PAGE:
By John Eckberg
The Cincinnati Enquirer
Last month, Chris McCoy hedged his bet to get better placement for his Loveland-based computer and network-consulting firm on Web searches.
McCoy had been paying $65 a month to CincinnatiBellYellowPages.com so that more people would find his two-person IT company, CMAC Root Solutions, when they used the Cincinnati Bell Yellow Pages search engine.
He was happy with the service, too.
It meant that whenever somebody went clicking for information about computers and computer services, his listing would rise to the top of the heap of companies in Greater Cincinnati.
Chris McCoy with CMAC Root Solutions speaks with Amy Savage about computer issues.
(Mike Simons photo)
"We haven't received a ton of business, but we have gotten some business, and that in turn has translated into referrals," McCoy said.
McCoy boosted his Web bet last month when he also began to pay for an ad placement through Google Ad Words, which guarantees a listing next to local searches on Google for technical expertise such as computer repairs, backup systems and IT management.
Last month, Google launched its local search engine, local.google.com, which uses yellow pages data and its own index of Web pages to bring surfers services and products only from their designated areas.
The Google listing costs McCoy's company 50 cents for each click delivered to his Web site, up to a maximum of $90 a month.
As more small and midsized businesses are waking up to the power of the Internet, traditional Yellow Pages firms are stepping into the boxing ring to compete with titans of the Web - search engines such as Yahoo! and Google.
McCoy pays for the two services because he knows that being near the top of a Web search is far better than ending up with the also-rans at the bottom of the pile.
More clicks mean more customers.
"People are not going to scroll through 200 companies," McCoy said. "Most people go through the first page for results, and that's it."
Portal to business
PricewaterhouseCoopers New Media Group said this week that keyword-search advertising saw exceptional growth in 2003 - a 35 percent increase, compared with 15 percent the year before and 21 percent growth for display or banner ads on the Web.
In addition to Yahoo! and Google, Web sites with national scope that conduct locally based business searches include www.yellowbook.com and www.switchboard.com.
Steve C. Penn, owner and president of Cincinnati Door & Opener, figures that many of the Internet coupons brought to his company in recent months come from surfers who find the firm thanks to his listing on CincinnatiBellYellowPages.com.
"There's no way to track it, but we could tell. We could see when it picked up," Penn said. "And it does get us more customers."
David Miller, vice president of sales and operations for Cincinnati Bell Yellow Pages, said the Web-based version of the Yellow Pages targets a traditional client base: small and midsized companies in the region that are waking up to the power of the Internet.
"We are in a position to drive traffic to our small-business clients," Miller said. "One of the advantages of our service is that people may be looking for resources, but they are usually not looking for a company in Seattle."
CincinnatiBellYellowPages.com's latest initiative - Search Engine Guaranteed Clicks - launched in September and brings advertisers a guaranteed number of clicks that link viewers to their own Web sites.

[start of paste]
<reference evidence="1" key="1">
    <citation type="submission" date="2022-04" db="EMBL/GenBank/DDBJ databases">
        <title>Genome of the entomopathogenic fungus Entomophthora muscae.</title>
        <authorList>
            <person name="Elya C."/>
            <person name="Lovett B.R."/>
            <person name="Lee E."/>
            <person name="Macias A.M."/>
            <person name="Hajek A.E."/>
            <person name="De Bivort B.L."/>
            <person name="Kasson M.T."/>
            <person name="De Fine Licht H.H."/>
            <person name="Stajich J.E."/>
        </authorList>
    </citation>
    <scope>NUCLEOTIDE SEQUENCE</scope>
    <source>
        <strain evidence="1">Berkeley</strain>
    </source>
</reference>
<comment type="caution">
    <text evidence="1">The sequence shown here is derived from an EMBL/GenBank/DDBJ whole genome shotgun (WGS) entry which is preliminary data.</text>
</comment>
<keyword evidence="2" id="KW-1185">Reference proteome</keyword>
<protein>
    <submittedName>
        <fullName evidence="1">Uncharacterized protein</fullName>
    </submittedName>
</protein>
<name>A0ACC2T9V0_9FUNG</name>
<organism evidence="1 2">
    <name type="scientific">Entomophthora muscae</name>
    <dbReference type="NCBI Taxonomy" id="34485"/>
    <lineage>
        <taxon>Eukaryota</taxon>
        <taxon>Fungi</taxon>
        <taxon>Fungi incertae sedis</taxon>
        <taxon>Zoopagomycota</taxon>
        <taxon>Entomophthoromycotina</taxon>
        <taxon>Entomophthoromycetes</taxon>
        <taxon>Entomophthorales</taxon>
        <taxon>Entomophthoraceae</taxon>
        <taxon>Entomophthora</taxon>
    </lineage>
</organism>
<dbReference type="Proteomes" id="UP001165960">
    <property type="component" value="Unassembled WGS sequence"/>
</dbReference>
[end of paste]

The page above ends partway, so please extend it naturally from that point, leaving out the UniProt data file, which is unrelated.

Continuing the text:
The company can guarantee hits based on research and extrapolations by its strategic partner, SME Global Solutions, based in Atlanta, on historical trending of searches in the region and the nation.
For instance, for $59 a month, a company gets 30 clicks each month. At $99 a month, companies get 50 clicks a month.
Chris Sherman, editor of Boulder, Colo.-based SearchDay, a daily newsletter for Searchenginewatch.com - both products from New York-based JupiterMedia.com - said opportunities have never been better for small companies that want a Web presence.
Before the Web, most companies built brand through traditional media such as radio, newspapers and magazines.
But those mediums take deep pockets, and smaller companies usually do not have the resources to compete on an ad-for-ad basis.
Also, a Web presence on a Yellow Pages site brings companies qualified customers; that is, they are ready to spend.
"Big businesses, quite frankly, have not discovered search-engine marketing," Sherman said.
"It's a very affordable option for small businesses. When people use a search engine, they are in hunt mode. They have a need."
Not just in print
Sherman says most people still think of the Yellow Pages as a book, not a Web service. As a result, Google and Yahoo! get significantly more traffic.
But that is slowly changing, he said.
"Online Yellow Pages have started to wake up," Sherman said.
McCoy likes one aspect of Google over his CincinnatiYellowPages.com account: It provides better tracking information on visitors, something he can access whenever he wants.
Miller says CincinnatiBellYellowPages.com has ramped up as more companies look for local clients and customers on their Web searches.
"I'm not sure we can ever keep up with the Googles and Yahoos," Miller said, but by focusing sales staff on the Search Engine Guaranteed Clicks program, local companies are getting the message.
"We want to deliver our advertisers' information whenever and wherever a consumer requests it," Miller said. "It is no longer an option for a company to be in one product or the other."
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